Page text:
Flash multimedia software
Adobe Flash was created in 1996 as a way to display rich media on a webpage. In the mid-90s, most websites were a collection of static pages that displayed only text and images. When Flash was introduced, it opened a new world of animation and interactivity to the Web. People were able to create moving animations and clickable interactive graphics that went beyond the capabilities of standard HTML and CSS.
Flash was – and still is – owned by a single company, which is now Adobe. This means that Flash is proprietary software, and is not an open standard on the Web.
Journalists wishing to use Flash for adding interactivity to a website must weigh the pros and cons and decide the best tool to use for telling a story.
Here are some of the pros for using Flash on a website:
- Quickly create rich interactive graphics using a timeline-based software tool.
- Utilize a number of pre-built libraries and classes to build sophisticated projects that might otherwise take longer to build from scratch.
- A cross-browser compatible tool that works the same on Internet Explore, Firefox, Mozilla, Opera and Chrome.
- Good for construction of data-intense animated data visualizations that need to access an online database.
Here are some of the cons when using Flash:
- Does not work on a multitude of mobile smartphone devices.
- Many touch-screen devices (i.e. tablet computers) require different types of interaction that aren’t often supported by most Flash projects. For example, the difference between a mouse roll-over, and a tap, touch or swipe.
- Issues regarding accessibility of content for persons using special tools like screen readers.
- In some cases, intensive use of Flash graphics can drain the battery life on many laptops and mobile devices.
- Not as optimized for search engines (SEO). Flash is a closed multimedia construct on most webpages making it difficult for some search engines to properly index.
When deciding to build Flash project, we dissuade journalists from creating entire websites in Flash. Instead, think of Flash as a single embedable element on a webpage surrounded by text and navigation that is coded in HTML, like a video embeded on the YouTube page. Creating entire websites in Flash contradicts a lot of the standards of webpages, like a common navigation or the back button in the browser. While some of these can be mitigated, in most cases creating entire websites in Flash are often frowned upon by many web experts.
Vector vs. Raster
Image via Flickr creative commons:
It is important to understand the difference between vector graphics and raster (Bitmap) images. Vectors are color-shape-based line art, while bitmaps are photographic images made up of pixels.
Vectors are made up of lines called paths. These lines are connected by dots called anchor points. Vectors are not made up of pixels, and thus their size can be changed without losing any quality. Vectors don’t take up much memory, but they can be taxing on a computer’s processor the more complex they become. Vectors are designed to be simple shapes, graphics or animations.
Bitmaps are photographic images that are comprised of tiny squares called pixels. Bitmaps lose quality when they are resized, especially when their size is increased from their native size. Newer algorithms in the way Adobe resizes bitmaps have allowed quality loss to be minimal in many cases where the percentage change in size is a small. Bitmaps take up much more memory (and increase loading time on a webpage) however, they are not as taxing on processing.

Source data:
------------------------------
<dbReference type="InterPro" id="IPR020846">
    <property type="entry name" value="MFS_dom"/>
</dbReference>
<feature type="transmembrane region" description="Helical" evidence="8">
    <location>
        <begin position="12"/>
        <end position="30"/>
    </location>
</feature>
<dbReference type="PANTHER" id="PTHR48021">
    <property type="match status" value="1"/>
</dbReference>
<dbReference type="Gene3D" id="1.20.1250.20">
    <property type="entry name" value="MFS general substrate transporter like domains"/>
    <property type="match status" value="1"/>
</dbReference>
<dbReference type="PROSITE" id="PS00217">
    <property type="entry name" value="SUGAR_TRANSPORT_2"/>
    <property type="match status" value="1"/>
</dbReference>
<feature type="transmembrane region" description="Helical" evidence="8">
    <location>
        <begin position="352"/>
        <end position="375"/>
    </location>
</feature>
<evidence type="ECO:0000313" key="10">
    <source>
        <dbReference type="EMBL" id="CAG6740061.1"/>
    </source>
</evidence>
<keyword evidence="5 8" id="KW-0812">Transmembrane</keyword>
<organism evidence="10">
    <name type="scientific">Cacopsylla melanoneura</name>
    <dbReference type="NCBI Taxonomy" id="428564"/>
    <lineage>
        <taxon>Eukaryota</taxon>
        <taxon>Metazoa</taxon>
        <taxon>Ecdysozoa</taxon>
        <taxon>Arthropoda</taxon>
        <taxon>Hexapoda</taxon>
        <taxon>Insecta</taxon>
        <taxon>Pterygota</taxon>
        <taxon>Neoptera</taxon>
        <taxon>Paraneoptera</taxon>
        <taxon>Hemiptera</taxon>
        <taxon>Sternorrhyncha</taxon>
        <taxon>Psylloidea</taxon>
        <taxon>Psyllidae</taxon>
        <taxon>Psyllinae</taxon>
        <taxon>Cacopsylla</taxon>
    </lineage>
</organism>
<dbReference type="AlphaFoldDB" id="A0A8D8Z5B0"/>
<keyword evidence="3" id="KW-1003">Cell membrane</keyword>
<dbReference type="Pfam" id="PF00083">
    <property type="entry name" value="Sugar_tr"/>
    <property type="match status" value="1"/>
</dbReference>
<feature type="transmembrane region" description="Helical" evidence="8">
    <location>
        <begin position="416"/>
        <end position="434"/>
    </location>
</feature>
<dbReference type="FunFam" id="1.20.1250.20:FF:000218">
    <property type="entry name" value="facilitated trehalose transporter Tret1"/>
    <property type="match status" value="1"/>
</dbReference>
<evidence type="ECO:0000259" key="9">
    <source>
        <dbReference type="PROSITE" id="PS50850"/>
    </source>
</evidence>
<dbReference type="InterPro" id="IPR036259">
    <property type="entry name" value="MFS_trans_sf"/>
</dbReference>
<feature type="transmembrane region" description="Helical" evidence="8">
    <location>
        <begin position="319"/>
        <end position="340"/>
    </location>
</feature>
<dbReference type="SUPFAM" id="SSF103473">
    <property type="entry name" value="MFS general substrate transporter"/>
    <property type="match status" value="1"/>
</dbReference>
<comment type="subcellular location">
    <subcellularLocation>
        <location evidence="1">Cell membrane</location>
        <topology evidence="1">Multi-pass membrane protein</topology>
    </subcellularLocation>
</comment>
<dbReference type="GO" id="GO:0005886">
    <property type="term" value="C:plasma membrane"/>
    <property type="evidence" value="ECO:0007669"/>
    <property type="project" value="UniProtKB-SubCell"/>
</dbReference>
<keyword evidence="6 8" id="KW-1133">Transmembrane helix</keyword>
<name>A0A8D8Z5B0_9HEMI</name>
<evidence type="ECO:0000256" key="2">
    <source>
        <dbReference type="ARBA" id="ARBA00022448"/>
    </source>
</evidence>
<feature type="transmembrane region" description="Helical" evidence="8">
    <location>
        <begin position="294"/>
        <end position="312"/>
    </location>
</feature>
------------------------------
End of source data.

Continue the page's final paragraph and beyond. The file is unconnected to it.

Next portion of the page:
There are dozens of tools in Flash that one can use for many various purposes in creating art. We will go over a few essential tools to start with.
The first are the two arrow tools; the Selection Tool (black arrow) and the Sub-selection Tool (white arrow). The Selection Tool is used for selecting and moving elements on the stage. It can also be used to bend and modify vector shapes. The Sub-selection Tool (white arrow) is only used for selecting drawing paths in shapes. The Selection Tool is generally used much more often and is the default tool for most tasks. The Sub-selection Tool is only used in specific cases when drawing or modifying vector shapes.
The Free Transform tool is used to change the size of an object on the stage. When using the Free Transform tool, you must first click on an object on the stage to select it, and then use the eight black handle points that appear around the box to change the shape of your object. When selecting objects with the Free Transform Tool, a small white circle will appear, usually in the center of the object. This is called the reference point, and can be moved with the mouse. This reference point will determine how the tool rotates and scales the object. It is also possible to skew an object by moving the cursor just outside the bound of the box.
The Lasso Tool is used for selecting object on the stage. It is done by drawing a circle around the objects you wish to be selected. It can also be used for selecting portions of a shape.
The Text Tool is used to create text boxes for entering text. The tool can be used by simply clicking the stage once to create a default text box (which can be resized later) or by clicking and drawing a text box to a desired shape. Static text boxes can only be drawn to a specified width and always start out as one line of text. This means you won’t be able to give your text box a height. As you type, you can press return to create additional lines of text. Dynamic text boxes can be given a height.